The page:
The point that I specifically want to make is that this fiasco garnered the votes of Minnesota’s three GOP U.S. Reps: Michele Bachmann, John Kline, and Erik Paulsen. It was in keeping with the legislative personas of the first two, but Paulsen presents himself as a “moderate,” and far too many voters buy that. That false perception needs to be changed, and Minnesota’s corporate media won’t help, so it’s entirely up to us. While we’re at it, the dependency of mega-corporations, and their mega-profits, on the SNAP program should become part of the public awareness, as well.

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Quist laments on his epic fail

by The Big E on November 15, 2012 · 0 comments

Photo from Rochester Post Bulletin

Quist fades from the political scene with a whining whimper

As the Republican nomination fight to face Rep. Tim Walz (DFL) for Minnesota’s First Congressional District clarified, and Mike Parry and Allen Quist were the top two, I knew Walz’s seat was safe. In the ensuing bitter and bloody clown fight for the Sceptre of Crazy, Parry made Quist look like a statesman. This says much more about how unstable and whacked Parry is than anything about Quist.

As Quist campaigned against Walz, it was clear he truly deserved the Sceptre of Crazy. The unintentional master of unintentional comedy campaigned on “unleashing the lion of free enterprise” and whining about how mean Walz was for pointing out statements Quist had made.

But now Quist is sad about how poorly his campaign went and is searching desperately for others to blame:

Allen Quist is attributing his Tuesday election loss in Minnesota’s 1st Congressional District to a surprise DFL voter turnout fueled by Minnesota’s constitutional amendments and a lack of support from national Republican organizations.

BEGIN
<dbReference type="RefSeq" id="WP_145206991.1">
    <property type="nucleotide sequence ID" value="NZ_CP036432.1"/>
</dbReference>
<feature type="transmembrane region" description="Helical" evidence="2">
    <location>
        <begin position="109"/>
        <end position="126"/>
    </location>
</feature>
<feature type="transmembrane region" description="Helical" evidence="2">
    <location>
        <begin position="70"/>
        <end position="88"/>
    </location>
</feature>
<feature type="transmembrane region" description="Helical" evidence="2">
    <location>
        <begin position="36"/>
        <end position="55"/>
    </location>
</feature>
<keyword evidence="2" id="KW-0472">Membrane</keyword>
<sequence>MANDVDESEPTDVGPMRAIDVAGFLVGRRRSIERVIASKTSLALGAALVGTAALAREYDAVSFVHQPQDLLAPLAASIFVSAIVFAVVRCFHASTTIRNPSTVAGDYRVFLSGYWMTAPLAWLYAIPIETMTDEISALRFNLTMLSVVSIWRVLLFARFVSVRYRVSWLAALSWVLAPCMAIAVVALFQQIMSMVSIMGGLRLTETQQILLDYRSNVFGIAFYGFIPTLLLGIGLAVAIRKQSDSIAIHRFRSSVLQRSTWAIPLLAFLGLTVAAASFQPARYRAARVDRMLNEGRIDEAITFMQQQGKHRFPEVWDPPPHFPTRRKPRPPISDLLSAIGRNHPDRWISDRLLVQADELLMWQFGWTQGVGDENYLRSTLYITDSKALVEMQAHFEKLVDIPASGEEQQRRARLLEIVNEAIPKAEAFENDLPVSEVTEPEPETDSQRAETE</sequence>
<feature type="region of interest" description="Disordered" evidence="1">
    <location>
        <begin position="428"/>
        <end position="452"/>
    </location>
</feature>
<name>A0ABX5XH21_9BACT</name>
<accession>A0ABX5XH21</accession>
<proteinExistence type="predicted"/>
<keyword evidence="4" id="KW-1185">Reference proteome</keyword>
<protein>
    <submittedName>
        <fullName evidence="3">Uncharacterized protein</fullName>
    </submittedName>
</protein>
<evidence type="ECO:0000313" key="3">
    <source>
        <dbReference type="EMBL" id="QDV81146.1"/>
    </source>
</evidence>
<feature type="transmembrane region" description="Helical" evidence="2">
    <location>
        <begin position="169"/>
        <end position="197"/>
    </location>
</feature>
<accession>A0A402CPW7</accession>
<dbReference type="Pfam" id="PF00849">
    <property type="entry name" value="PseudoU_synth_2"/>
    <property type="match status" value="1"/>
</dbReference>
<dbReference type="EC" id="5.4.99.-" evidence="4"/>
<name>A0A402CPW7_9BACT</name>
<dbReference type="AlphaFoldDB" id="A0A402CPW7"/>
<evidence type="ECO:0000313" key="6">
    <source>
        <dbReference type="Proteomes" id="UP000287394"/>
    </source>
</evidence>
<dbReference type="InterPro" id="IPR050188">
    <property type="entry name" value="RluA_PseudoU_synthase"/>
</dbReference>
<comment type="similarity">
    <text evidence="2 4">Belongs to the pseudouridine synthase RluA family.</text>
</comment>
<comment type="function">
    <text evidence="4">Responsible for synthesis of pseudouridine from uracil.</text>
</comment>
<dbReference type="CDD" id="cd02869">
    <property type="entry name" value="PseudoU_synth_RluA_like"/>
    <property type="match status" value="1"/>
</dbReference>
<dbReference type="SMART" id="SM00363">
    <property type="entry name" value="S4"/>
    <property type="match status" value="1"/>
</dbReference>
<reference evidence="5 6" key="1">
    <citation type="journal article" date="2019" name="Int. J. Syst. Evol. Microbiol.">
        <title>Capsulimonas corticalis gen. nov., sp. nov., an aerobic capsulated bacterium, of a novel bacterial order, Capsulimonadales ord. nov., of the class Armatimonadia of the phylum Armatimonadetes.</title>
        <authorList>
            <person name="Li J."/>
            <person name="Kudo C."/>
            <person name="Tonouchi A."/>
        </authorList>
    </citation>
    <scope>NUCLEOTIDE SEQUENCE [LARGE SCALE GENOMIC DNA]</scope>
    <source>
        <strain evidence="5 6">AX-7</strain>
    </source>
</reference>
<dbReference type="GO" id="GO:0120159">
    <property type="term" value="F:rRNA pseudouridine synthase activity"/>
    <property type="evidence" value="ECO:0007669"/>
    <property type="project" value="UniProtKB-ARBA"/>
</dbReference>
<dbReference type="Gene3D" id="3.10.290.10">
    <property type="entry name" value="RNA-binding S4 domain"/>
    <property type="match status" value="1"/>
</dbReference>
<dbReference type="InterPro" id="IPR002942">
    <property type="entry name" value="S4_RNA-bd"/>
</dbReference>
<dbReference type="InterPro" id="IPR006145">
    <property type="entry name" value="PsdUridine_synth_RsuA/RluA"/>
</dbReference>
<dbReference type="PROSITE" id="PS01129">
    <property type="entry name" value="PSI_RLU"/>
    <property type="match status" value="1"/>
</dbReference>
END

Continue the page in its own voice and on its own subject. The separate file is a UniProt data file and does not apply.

(New Ulm Journal)

It couldn’t be that he’s an incompetent candidate.

On thing you need to know about the unintentional master of unintentional comedy is that he only gets his news from Fox News. And the pundits at Fox News were promising a Romney landslide.

Quist said he had high expectations for a Republican wave, similar to the 2010 elections, because of early predictions from political activists like Dick Morris.

Anybody daft enough to believe any prediction from Dick Morris rightfully deserves it when the opposite happens.

But I want to return to jaw-dropping anecdote from the unintentional master of unintentional comedy concerns the lack of support from national Republicans hinted at above:

Quist also cited the lack of support from the National Republican Campaign Committee (NRCC) for giving Walz a further advantage and for his failure to reach his promise of raising $1 million for his campaign. He said that the NRCC promised to commit $1 million to his campaign after he won the primary, but ultimately it never told him of any change and contributed any funding. He said that he does not blame the organization for taking the funding where it thought it would be better utilized. However, he said the NRCC failure to inform him about its change of plans disrupted his fundraising plans and prevented him from getting access to PAC money, which he said he planned on for reaching his $1 million goal.

Quist previously told the Rochester Post-Bulletin that he had turned down the funds for ads from the NRCC because he wanted to focus on local, inexpensive TV ads produced by 1st District companies. However, he is now claiming it was due to the NRCC never providing the money in the first place and said he made the statement after it was clear the NRCC money was not going to materialize.

Was the RNCC supposed to tell him he sucked, his campaign sucked and he was going to lose big-time? Why waste the breathe?